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Street Fighter 6 Demo Unplayable Due To Hackers

Capcom has updated Steam's "Street Fighter 6" demo to stop people from playing. According to GamesRadar, an update to the Steam version of "Street Fighter 6" has made it, so it will no longer launch, removing the executable from the game. The official reason is that the closed beta is now over, but a mod created shortly after the demo ended allowed people to get back into the game and play in the offline versus mode. In some cases, players could also access the training mode. This mod began to spread, and naturally, Capcom did not want players to continue playing "Street Fighter 6" after the demo had ended.

While it's a good sign that players enjoy "Street Fighter 6" so much that they're finding ways to keep playing it, Capcom likely had its reasons for not leaving the demo up indefinitely — whether it be to implement balance changes or other updates. However, it's important to note that while now unplayable, the update didn't altogether remove the game from players' hard drives, and there are ways to get the executable file back into the demo on PC.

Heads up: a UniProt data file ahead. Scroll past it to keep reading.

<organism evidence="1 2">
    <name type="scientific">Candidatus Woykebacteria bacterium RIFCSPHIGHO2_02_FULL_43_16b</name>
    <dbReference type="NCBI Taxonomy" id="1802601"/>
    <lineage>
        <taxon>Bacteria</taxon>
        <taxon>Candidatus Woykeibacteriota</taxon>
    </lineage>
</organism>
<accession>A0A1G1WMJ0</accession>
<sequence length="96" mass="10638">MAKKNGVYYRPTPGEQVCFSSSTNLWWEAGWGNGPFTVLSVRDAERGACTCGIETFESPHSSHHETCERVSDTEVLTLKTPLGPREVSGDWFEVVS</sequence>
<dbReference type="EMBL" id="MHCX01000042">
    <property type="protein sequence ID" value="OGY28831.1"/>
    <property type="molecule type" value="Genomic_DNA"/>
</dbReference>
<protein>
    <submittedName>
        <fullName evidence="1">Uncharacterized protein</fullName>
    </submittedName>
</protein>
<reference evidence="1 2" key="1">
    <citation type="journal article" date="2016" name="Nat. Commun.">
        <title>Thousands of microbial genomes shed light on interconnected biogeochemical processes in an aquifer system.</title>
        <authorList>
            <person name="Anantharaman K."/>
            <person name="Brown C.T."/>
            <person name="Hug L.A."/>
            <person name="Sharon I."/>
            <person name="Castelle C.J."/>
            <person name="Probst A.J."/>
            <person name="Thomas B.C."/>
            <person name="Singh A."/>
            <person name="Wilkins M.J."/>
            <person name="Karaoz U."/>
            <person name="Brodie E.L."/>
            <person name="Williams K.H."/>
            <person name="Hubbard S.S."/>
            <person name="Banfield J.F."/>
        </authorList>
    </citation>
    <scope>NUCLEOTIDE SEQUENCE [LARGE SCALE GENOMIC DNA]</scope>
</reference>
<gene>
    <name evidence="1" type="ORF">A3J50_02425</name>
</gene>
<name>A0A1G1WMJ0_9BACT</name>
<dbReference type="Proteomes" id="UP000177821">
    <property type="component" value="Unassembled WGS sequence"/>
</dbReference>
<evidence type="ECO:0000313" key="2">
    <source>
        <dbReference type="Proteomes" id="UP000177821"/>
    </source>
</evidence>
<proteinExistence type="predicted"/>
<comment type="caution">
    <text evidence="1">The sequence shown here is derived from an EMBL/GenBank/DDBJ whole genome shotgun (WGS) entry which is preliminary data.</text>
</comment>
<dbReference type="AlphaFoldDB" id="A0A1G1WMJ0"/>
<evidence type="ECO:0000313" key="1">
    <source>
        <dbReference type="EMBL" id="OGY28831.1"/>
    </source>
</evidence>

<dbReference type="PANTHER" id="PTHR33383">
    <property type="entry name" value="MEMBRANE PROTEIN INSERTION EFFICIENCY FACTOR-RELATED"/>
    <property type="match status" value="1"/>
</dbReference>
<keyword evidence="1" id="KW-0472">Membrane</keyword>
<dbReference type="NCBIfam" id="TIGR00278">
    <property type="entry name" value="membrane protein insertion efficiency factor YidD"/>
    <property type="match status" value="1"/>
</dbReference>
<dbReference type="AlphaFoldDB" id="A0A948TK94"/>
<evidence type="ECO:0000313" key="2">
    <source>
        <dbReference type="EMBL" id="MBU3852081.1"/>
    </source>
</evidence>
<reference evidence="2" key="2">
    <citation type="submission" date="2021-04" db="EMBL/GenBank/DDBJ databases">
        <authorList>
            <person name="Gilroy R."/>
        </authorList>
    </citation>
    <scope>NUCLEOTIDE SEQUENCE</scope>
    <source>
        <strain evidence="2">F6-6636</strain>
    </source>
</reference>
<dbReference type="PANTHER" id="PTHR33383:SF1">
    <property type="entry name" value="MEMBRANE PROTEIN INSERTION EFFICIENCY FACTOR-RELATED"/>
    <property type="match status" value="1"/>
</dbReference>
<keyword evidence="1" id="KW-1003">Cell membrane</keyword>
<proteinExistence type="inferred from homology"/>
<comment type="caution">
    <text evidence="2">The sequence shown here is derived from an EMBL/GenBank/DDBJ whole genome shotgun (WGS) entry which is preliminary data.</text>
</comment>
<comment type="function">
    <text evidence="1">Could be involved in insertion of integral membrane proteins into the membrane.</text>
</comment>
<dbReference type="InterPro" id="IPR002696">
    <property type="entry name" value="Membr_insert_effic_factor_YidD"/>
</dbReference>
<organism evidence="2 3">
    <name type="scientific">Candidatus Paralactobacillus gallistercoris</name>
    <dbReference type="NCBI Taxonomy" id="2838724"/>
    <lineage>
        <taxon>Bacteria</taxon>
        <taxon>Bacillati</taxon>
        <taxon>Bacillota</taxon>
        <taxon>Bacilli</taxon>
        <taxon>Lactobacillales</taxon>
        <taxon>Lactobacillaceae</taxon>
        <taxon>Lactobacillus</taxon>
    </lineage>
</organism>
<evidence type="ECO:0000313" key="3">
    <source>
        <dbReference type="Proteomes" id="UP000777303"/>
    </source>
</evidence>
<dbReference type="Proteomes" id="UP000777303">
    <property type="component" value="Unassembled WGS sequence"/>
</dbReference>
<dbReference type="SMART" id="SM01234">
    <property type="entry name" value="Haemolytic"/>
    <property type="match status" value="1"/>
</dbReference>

Though fans were just running on borrowed time, there are a lot of mixed emotions about Capcom's actions. Here's how fans feel about the "Street Fighter 6" demo officially shutting down.

Fans are torn over Capcom's decision

Fans seem split on Capcom deleting the executable from the "Street Fighter 6" file on PC, as some feel like it was an overstep. On Reddit, responding to a thread about the update, one fan was quick to point out that this does not qualify as Capcom overstepping boundaries, since the update was pushed through the normal Steam updates. That means that players had to willingly download the update, which implies they allowed Capcom to delete the executable. Contending the point, one commenter tried to argue that the update is against Steam's rules, since the update intentionally breaks the game and makes it unplayable. 

Of course, the "Street Fighter 6" closed beta was a limited-time demo, and had a mandatory agreement that was likely broken by anyone modifying the game (which would have been the only way to play it prior to this most recent update). PC players generally don't seem very happy with Capcom's decision, but considering this is a unique case where the developer is stopping players from accessing something that's not even supposed to be accessible, it's hard to know where fans should draw the line.